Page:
Playwright (Red) and screenwriter (Skyfall, Hugo, Sweeney Todd, etc.) John Logan has written a new play inspired by the fact that in 1932, Alice Liddell Hargreaves met Peter Llewelyn Davies, the inspiration for Peter Pan, at the Bumpus bookshop in London as part of a centenary tribute to Carroll. Logan wondered what the two immortal inspirations might have said to each other. Judi Dench and Ben Whishaw play the leads; it is directed by Michael Grandage and currently playing at the Noel Coward Theatre in London. More information can be found on LCSNA member Cathy Rubin’s blog by clicking here.
At our recent Winston-Salem meeting, we heard briefly from Ms. Amber Adams, a choreographer and dancer hoping to raise funds to finance a physical theatre program based on “Alice in Wonderland” in Wilmington, NC. As always, we make no comment or endorsement of anything we post per se; we just like to keep you informed!
Apologies that we haven’t made a new post in a while. We have been off hunting Snarks–unsuccessfully, which may be just as well. Today, as Fate would have it, we received this very civilized note:
Dear Lewis Carroll Society
My name is Josh Sobel and I am Literary Manager for Chicago’s Strawdog Theatre Company. I hope this email finds you well! I noticed that you had posted information about the last time a Chicago theatre company had adapted Carroll for the stage, with the opera BOOJUM!
As it turns out, the Snark has found its way to Chicago once again – I am directing an environmental, ensemble-based adaptation of the poem THE HUNTING OF THE SNARK with Strawdog, taking place in our Hugen Hall space (essentially our pub) and utilizing the actual text of the poem itself in inventive and unexpected ways.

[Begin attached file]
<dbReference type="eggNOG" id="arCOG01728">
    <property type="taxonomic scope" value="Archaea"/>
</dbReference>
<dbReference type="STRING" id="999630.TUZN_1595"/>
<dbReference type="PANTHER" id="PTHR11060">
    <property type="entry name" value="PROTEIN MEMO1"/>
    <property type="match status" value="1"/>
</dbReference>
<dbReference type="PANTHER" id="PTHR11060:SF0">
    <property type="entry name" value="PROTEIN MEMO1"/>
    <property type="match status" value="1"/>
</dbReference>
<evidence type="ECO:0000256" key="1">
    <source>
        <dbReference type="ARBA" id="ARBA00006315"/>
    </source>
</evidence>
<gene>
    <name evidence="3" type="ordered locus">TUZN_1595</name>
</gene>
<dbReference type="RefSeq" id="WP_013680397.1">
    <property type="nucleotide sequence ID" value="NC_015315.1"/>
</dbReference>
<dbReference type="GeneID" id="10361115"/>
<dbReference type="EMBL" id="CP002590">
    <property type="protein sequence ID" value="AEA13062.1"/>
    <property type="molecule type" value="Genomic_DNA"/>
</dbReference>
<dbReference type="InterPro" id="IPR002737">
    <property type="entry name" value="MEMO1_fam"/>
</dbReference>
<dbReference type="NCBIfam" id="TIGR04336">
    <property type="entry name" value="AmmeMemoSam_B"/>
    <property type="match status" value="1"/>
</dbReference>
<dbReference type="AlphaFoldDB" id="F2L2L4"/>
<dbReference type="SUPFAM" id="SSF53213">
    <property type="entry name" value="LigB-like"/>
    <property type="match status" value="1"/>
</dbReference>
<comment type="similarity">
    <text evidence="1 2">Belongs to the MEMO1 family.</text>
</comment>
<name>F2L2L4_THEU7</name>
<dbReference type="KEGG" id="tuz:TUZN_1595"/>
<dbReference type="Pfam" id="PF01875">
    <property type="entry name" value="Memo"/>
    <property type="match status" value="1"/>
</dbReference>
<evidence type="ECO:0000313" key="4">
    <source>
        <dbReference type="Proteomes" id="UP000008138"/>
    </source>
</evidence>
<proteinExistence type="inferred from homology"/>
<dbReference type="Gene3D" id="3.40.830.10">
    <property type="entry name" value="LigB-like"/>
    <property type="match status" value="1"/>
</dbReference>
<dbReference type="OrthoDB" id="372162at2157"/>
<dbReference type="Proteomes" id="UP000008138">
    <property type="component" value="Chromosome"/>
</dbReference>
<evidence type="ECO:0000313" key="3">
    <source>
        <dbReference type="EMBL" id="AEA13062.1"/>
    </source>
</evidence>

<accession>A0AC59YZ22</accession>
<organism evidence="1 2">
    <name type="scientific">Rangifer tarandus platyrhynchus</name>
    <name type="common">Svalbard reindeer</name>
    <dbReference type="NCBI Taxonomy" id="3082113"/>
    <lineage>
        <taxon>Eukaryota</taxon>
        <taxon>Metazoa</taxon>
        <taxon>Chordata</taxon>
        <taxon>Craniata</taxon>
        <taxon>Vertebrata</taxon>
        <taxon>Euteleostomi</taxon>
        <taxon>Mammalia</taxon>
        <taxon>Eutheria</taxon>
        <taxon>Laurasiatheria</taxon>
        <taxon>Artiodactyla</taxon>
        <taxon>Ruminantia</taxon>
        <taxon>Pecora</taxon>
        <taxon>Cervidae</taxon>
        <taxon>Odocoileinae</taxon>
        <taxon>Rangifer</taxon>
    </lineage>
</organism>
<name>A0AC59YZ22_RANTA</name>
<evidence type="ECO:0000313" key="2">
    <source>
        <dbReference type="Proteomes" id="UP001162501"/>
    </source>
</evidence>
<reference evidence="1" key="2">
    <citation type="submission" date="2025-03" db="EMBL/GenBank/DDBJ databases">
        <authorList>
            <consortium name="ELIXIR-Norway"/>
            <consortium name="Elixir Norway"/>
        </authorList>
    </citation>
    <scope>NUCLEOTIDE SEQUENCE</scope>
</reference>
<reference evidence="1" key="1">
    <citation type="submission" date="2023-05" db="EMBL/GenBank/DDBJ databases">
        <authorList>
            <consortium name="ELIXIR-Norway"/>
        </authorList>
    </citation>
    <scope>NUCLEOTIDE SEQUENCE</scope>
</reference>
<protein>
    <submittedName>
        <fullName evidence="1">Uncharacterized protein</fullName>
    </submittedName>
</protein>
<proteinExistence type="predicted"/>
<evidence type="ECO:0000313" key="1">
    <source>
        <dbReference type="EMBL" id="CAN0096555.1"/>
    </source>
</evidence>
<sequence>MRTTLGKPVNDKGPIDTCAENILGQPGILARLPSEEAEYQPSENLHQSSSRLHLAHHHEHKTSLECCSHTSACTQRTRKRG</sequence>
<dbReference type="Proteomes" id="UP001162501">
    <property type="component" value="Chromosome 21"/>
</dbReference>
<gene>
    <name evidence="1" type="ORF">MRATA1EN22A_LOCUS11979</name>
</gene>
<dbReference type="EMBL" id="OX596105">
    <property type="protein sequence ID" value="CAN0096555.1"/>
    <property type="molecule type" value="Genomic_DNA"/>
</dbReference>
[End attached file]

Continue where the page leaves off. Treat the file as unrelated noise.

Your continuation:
We have gathered 12 brilliant Chicago actors and have been working to bring the story to life in a minimalist, highly imaginative style, an almost pub-theatre approach engaging directly with the audience to open up their imaginations to the magic of this journey.
Thank you very much for your time! All the best, Josh Sobel
Their enclosed press release includes the following details:
Performances: May 6 – May 28 at Strawdog Theatre Hugen Hall, 3829 North Broadway Street. The performance schedule is Sundays, Mondays and Tuesdays at 8 p.m.; May 20 and 21 performances are at 9 p.m. Opening/Press Night is Monday, May 6 at 8 p.m. Tickets are $15. Tickets may be ordered online at strawdog.org or by calling OvationTix toll-free: 866-811-4111.
Based on the classic Lewis Carroll poem, The Hunting Of The Snark, is a family friendly show inviting its guests to come aboard for a tall tale of mischief and mayhem, of high sea hijinks and impossible voyages, of an improbable crew and an extraordinary task, of an inconceivable creature in a peculiar land, and of the unquenchable thirst for adventure. A design and ensemble-based piece mixing theatrical influences from Chicago and around theworld; Strawdog stretches, flexes, trips over a ladder and treats the audience to a hilarious and touching take on one of the world’s best loved poems.